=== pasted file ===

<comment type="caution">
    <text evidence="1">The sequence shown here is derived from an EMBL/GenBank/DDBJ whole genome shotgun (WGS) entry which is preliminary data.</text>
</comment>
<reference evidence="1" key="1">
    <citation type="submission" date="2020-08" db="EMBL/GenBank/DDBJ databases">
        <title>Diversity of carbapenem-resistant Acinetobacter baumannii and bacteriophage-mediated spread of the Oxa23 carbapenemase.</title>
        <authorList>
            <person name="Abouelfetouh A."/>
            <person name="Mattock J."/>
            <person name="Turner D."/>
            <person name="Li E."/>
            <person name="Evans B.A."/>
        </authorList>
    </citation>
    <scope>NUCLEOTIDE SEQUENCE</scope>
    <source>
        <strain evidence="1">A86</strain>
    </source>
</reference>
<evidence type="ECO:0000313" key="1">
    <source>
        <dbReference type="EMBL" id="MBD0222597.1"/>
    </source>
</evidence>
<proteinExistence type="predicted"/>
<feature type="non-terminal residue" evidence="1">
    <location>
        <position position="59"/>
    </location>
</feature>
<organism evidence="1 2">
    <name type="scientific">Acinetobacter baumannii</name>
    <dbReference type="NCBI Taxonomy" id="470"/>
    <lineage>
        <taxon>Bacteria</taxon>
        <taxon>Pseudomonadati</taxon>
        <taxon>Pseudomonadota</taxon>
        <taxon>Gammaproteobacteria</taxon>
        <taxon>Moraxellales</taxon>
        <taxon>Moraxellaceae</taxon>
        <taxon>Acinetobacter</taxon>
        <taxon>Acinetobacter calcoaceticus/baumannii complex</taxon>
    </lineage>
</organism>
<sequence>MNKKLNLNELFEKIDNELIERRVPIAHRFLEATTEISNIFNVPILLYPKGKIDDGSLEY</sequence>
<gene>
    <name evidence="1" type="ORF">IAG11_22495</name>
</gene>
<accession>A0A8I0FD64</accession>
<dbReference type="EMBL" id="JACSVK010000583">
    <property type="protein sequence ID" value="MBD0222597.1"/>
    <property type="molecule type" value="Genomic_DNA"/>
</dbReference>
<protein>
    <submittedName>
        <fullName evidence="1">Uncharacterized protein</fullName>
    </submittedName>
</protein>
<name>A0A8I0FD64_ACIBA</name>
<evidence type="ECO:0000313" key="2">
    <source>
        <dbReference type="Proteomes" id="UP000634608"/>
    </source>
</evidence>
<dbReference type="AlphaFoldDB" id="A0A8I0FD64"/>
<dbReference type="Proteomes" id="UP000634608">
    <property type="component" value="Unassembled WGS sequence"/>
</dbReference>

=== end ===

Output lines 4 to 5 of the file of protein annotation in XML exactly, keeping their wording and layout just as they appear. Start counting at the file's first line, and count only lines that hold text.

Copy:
<reference evidence="1" key="1">
    <citation type="submission" date="2020-08" db="EMBL/GenBank/DDBJ databases">